Today’s Post by Joe Farace
I originally photographed this classic Nissan Skyline GTR for the late and much lamented Modified magazine at Red Rocks Park located outside of Denver.
Super Street magazine once had this to say about the magazine: “Modified was the ultimate auto magazine, where all the cars have a focus on function over fads. The brand covers tech and how-to performance tuning articles; project cars, engine builds, and suspension, tire, wheel, and other upgrades; extensive event coverage and 100’s of photos; and product buyers guides.” It was shuttered several years ago due to the vagaries of the contemporary magazine business.
The Nissan Skyline GTR is/was/always be the ultimate cult car and when any of them show up at Cars & Coffee events or car shows, they’re invariably crowded by young people who grew up playing video games soaking up this amazing automobile that was never officially brought into the US. Now that the 25-year rule can be applied to these right-hand drive JDM cars, many are coming to America. The current model Nissan GT-R may be the spiritual successor to the Skyline and while it is an amazing cars in it’s own right, to me, it lacks the same vibe.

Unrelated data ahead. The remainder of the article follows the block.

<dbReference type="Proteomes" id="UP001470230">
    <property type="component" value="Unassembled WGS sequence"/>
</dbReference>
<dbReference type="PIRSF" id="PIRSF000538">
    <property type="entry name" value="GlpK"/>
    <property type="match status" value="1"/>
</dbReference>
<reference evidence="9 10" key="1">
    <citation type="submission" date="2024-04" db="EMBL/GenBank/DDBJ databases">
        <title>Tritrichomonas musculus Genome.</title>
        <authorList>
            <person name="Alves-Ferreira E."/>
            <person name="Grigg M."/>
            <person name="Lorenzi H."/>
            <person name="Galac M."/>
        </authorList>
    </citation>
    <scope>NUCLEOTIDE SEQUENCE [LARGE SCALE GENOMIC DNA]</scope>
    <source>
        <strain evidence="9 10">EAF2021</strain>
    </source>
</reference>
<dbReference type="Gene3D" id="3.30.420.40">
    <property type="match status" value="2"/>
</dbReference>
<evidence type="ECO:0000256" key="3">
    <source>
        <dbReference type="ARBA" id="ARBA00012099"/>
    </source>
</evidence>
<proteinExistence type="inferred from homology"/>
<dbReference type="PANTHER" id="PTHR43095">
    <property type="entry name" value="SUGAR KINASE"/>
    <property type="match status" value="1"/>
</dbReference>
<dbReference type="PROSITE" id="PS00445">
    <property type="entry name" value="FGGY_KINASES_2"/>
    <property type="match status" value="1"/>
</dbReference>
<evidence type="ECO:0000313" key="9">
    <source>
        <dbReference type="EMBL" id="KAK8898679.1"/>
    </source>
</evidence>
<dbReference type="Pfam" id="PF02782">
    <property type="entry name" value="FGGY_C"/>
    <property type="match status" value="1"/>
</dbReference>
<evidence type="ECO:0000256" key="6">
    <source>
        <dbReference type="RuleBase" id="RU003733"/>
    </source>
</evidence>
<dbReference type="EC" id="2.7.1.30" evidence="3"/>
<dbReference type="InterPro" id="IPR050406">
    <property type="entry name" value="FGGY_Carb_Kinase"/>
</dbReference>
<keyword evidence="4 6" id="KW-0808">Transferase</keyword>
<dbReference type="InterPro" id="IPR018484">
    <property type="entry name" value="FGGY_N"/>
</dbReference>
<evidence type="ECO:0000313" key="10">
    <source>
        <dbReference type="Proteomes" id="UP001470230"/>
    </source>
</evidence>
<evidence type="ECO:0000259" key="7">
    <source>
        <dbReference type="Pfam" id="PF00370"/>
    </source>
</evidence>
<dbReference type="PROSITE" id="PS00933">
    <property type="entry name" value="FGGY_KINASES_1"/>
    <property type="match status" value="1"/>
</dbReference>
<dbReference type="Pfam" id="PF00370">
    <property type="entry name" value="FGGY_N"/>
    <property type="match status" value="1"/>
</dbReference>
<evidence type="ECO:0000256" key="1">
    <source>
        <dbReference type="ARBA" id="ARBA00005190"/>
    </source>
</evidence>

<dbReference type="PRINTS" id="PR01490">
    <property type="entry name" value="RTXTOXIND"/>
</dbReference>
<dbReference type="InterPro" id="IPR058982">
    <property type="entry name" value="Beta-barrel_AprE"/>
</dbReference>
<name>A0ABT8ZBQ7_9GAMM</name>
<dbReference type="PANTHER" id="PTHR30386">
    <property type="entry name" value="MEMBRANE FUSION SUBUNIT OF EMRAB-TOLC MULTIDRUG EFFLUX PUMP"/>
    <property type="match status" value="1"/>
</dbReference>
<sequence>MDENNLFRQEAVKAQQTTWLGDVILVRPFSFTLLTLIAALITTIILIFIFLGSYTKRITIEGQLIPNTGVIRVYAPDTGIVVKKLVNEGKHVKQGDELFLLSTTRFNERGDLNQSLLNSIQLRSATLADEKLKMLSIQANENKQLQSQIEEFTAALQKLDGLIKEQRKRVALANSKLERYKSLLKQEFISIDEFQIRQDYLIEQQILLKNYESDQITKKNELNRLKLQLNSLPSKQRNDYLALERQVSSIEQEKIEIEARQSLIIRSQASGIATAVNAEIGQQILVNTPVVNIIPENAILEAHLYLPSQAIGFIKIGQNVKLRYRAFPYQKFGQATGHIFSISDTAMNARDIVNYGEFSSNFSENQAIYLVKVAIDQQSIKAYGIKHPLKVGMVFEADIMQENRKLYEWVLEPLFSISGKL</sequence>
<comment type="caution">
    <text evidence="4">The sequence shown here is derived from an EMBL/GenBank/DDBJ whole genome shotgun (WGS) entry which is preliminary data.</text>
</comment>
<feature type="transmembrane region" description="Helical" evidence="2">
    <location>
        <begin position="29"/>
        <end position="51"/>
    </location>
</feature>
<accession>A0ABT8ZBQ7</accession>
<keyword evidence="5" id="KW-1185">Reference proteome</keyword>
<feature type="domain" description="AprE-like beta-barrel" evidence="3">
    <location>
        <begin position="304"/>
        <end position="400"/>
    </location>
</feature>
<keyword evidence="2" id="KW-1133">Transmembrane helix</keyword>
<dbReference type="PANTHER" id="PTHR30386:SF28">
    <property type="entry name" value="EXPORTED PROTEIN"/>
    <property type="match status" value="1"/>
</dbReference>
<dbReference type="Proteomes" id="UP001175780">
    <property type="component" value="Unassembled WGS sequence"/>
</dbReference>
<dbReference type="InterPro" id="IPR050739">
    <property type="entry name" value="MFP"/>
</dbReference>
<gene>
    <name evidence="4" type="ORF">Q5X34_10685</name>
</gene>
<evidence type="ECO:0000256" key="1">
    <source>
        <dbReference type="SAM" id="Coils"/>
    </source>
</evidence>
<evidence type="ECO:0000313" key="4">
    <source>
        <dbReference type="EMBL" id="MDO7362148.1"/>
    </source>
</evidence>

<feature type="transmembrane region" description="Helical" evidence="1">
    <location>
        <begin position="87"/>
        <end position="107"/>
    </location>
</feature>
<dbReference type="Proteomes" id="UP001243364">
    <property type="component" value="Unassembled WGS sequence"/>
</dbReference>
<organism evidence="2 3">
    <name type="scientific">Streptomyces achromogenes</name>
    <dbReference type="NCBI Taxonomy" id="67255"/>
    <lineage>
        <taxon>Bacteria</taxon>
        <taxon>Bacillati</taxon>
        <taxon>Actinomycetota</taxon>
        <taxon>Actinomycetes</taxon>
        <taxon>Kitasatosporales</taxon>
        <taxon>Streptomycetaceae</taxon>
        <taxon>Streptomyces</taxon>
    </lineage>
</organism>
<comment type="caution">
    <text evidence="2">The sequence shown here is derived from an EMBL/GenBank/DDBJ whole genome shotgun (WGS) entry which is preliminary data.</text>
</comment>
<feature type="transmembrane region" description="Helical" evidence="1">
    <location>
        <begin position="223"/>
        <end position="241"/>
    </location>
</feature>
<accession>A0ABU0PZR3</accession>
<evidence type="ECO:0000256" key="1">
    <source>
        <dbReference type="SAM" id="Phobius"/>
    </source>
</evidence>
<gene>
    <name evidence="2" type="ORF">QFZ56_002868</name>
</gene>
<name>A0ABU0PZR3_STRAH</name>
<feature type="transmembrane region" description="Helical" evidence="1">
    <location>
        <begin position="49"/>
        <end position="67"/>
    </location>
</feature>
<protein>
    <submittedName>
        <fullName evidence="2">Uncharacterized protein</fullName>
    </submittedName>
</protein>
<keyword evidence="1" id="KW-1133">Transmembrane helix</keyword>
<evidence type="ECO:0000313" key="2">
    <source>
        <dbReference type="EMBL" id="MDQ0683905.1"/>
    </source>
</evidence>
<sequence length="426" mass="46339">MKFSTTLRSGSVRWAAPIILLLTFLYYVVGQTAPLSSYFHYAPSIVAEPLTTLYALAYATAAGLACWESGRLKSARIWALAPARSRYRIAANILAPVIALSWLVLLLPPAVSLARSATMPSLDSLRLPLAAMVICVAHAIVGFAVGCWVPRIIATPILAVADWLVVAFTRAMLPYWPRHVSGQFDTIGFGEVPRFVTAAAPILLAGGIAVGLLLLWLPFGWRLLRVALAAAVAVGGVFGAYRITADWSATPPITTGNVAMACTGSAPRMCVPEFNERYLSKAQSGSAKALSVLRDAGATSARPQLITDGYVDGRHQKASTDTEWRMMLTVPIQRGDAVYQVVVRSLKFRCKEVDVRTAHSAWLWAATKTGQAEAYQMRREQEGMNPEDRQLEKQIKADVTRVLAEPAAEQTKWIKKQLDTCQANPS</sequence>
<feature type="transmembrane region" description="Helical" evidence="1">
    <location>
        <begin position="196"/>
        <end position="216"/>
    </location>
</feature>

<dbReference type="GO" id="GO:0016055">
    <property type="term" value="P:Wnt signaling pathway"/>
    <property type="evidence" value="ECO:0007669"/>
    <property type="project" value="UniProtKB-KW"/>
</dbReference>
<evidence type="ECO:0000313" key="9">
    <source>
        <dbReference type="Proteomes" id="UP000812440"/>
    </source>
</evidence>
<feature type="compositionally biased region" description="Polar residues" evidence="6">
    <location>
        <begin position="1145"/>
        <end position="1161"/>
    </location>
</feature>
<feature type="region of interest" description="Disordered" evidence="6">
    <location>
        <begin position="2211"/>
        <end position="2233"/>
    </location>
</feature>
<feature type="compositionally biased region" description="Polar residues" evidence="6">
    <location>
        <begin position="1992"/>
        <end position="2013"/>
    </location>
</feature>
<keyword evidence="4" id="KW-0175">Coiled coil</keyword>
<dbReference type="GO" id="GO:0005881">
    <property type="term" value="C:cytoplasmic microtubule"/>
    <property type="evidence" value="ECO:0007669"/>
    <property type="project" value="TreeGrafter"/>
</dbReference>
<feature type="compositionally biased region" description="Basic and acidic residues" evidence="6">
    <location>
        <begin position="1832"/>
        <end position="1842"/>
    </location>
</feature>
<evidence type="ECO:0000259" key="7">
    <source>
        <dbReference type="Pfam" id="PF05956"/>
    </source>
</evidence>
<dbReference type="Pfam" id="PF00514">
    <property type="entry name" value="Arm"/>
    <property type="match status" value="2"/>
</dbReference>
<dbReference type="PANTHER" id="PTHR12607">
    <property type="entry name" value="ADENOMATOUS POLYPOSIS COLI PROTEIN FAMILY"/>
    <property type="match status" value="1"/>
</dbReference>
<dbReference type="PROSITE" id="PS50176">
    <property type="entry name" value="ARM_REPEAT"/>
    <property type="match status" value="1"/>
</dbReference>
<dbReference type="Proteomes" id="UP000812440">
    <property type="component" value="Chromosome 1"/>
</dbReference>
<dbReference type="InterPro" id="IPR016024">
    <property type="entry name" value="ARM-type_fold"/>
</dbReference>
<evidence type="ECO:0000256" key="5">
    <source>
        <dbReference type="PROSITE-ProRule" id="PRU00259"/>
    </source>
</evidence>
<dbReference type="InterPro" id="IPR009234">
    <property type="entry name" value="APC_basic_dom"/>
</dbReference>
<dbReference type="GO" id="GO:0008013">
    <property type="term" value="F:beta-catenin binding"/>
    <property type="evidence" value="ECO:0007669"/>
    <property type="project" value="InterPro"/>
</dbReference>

How I made this shot: The above image was shot with a Canon EOS-1D Mark II N with the (now discontinued) EF 100-300mm f/4.5-5.6 USM lens (at 108mm) with an exposure of 1/500 sec at f/10 and ISO 200.
Photographically the most interesting part of this story—to me and maybe to you because it addresses the old JPEG vs. RAW controversy—is what Modified’s Art Director said when giving me the assignment. He told me, “Just shoot JPEG’s for most of the shots but for any you think would make a good double-page spread, shoot it in RAW.” I did what he asked but the photo he used for the magazine (the above image) and spread across across two pages was shot as a JPEG. Go figure.
Along with photographer Barry Staver, I’m co-author of Better Available Light Digital Photography that’s available from Amazon for $21.88 prices with used copies selling at the giveaway price of two bucks, as I write this, less than you next Venti coffee at Starbucks.